Monday Nov 26, 2012

Partner Blog Series: PwC Perspectives - The Gotchas, The Do's and Don'ts for IDM Implementations

It is generally accepted among business communities that technology by itself is not a silver bullet to all problems, but when it is combined with leading practices, strategy, careful planning and execution, it can create a recipe for success. This post attempts to highlight some of the best practices along with dos & don’ts that our practice has accumulated over the years in the identity & access management space in general, and also in the context of R2, in particular.

Best Practices

The following section illustrates the leading practices in “How” to plan, implement and sustain a successful OIM deployment, based on our collective experience.

Planning is critical, but often overlooked

A common approach to planning an IAM program that we identify with our clients is the three step process involving a current state assessment, a future state roadmap and an executable strategy to get there. It is extremely beneficial for clients to assess their current IAM state, perform gap analysis, document the recommended controls to address the gaps, align future state roadmap to business initiatives and get buy in from all stakeholders involved to improve the chances of success.

When designing an enterprise-wide solution, the scalability of the technology must accommodate the future growth of the enterprise and the projected identity transactions over several years. Aligning the implementation schedule of OIM to related information technology projects increases the chances of success.

As a baseline, it is recommended to match hardware specifications to the sizing guide for R2 published by Oracle. Adherence to this will help ensure that the hardware used to support OIM will not become a bottleneck as the adoption of new services increases. If your Organization has numerous connected applications that rely on reconciliation to synchronize the access data into OIM, consider hosting dedicated instances to handle reconciliation. Finally, ensure the use of clustered environment for development and have at least three total environments to help facilitate a controlled migration to production.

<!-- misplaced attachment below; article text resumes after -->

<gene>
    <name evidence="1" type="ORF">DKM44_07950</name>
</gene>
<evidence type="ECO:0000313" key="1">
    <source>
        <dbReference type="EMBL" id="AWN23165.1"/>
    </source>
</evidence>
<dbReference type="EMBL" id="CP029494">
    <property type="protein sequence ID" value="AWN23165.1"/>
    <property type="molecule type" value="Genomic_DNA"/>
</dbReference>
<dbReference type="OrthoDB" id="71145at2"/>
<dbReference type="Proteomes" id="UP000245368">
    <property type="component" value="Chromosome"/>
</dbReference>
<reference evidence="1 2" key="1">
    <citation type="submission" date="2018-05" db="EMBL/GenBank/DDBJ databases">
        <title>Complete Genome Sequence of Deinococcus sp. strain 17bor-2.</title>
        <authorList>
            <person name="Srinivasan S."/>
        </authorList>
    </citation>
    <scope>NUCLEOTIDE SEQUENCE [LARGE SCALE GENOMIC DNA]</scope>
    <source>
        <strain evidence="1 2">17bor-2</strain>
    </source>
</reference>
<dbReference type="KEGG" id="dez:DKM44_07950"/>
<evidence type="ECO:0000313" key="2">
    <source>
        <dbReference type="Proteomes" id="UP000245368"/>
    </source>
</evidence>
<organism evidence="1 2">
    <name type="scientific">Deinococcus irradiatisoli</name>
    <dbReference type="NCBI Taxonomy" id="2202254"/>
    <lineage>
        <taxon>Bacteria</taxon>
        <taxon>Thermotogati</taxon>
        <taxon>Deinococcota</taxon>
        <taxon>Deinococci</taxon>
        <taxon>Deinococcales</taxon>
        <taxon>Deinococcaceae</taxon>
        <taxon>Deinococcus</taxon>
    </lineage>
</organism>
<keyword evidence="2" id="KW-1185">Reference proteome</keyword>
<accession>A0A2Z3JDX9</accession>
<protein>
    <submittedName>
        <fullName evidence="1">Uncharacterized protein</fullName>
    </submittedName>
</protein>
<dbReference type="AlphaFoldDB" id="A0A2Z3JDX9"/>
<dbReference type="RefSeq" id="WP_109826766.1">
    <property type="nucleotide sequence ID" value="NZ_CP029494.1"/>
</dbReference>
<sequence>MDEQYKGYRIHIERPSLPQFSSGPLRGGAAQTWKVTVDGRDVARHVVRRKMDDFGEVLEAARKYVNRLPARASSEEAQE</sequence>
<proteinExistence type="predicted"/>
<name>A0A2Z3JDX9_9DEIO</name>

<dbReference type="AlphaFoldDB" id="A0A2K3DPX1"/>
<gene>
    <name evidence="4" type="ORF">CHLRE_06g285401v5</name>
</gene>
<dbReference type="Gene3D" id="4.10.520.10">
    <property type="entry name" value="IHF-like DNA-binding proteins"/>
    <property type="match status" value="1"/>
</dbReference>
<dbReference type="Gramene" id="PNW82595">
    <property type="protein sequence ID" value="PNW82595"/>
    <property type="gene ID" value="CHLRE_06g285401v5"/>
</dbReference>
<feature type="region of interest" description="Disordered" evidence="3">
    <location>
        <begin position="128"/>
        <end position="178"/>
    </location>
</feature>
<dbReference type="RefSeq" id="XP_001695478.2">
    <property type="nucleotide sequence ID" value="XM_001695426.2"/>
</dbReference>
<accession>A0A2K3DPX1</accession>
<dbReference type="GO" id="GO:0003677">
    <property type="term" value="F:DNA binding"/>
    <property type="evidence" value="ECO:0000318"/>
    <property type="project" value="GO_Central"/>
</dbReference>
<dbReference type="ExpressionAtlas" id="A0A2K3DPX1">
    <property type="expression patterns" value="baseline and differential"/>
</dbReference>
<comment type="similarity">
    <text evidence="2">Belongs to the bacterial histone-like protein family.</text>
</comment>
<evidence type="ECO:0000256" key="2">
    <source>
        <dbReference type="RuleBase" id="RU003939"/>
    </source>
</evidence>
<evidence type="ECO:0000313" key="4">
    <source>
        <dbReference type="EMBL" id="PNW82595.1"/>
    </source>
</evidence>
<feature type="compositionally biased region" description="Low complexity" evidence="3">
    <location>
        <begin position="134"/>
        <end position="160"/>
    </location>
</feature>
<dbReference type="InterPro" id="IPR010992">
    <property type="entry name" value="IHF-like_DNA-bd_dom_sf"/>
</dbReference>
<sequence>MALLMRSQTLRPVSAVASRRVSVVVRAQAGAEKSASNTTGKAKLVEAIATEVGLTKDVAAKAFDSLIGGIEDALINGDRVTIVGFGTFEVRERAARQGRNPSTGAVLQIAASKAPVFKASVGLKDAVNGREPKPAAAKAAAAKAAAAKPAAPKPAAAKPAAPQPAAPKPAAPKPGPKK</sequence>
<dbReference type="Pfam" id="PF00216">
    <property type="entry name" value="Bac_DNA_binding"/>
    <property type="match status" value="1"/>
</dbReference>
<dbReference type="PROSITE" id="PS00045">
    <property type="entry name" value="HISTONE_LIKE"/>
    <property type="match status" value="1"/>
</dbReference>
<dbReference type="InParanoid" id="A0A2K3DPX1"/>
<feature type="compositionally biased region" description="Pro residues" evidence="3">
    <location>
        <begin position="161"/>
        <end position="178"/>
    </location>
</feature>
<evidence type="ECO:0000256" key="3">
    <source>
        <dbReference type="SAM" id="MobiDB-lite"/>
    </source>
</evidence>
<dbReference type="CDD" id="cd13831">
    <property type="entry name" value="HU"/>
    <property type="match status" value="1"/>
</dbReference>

If your Organization is planning to implement role based access control, we recommend performing a role mining exercise and consolidate your enterprise roles to keep them manageable. In addition, many Organizations have multiple approval flows to control access to critical roles, applications and entitlements. If your Organization falls into this category, we highly recommend that you limit the number of approval workflows to a small set.

Most Organizations have operations managed across data centers with backend database synchronization, if your Organization falls into this category, ensure that the overall latency between the datacenters when replicating the databases is less than ten milliseconds to ensure that there are no front office performance impacts.

Ingredients for a successful implementation

During the development phase of your project, there are a number of guidelines that can be followed to help increase the chances for success.

Most implementations cannot be completed without the use of customizations. If your implementation requires this, it’s a good practice to perform code reviews to help ensure quality and reduce code bottlenecks related to performance. We have observed at our clients that the development process works best when team members adhere to coding leading practices. Plan for time to correct coding defects and ensure developers are empowered to report their own bugs for maximum transparency.

Many organizations struggle with defining a consistent approach to managing logs. This is particularly important due to the amount of information that can be logged by OIM. We recommend Oracle Diagnostics Logging (ODL) as an alternative to be used for logging. ODL allows log files to be formatted in XML for easy parsing and does not require a server restart when the log levels are changed during troubleshooting.

Testing is a vital part of any large project, and an OIM R2 implementation is no exception. We suggest that at least one lower environment should use production-like data and connectors. Configurations should match as closely as possible. For example, use secure channels between OIM and target platforms in pre-production environments to test the configurations, the migration processes of certificates, and the additional overhead that encryption could impose.

Finally, we ask our clients to perform database backups regularly and before any major change event, such as a patch or migration between environments. In the lowest environments, we recommend to have at least a weekly backup in order to prevent significant loss of time and effort. Similarly, if your organization is using virtual machines for one or more of the environments, it is recommended to take frequent snapshots so that rollbacks can occur in the event of improper configuration.

Operate & sustain the solution to derive maximum benefits

When migrating OIM R2 to production, it is important to perform certain activities that will help achieve a smoother transition. At our clients, we have seen that splitting the OIM tables into their own tablespaces by categories (physical tables, indexes, etc.) can help manage database growth effectively. If we notice that a client hasn’t enabled the Oracle-recommended indexing in the applicable database, we strongly suggest doing so to improve performance. Additionally, we work with our clients to make sure that the audit level is set to fit the organization’s auditing needs and sometimes even allocate UPA tables and indexes into their own table-space for better maintenance. Finally, many of our clients have set up schedules for reconciliation tables to be archived at regular intervals in order to keep the size of the database(s) reasonable and result in optimal database performance.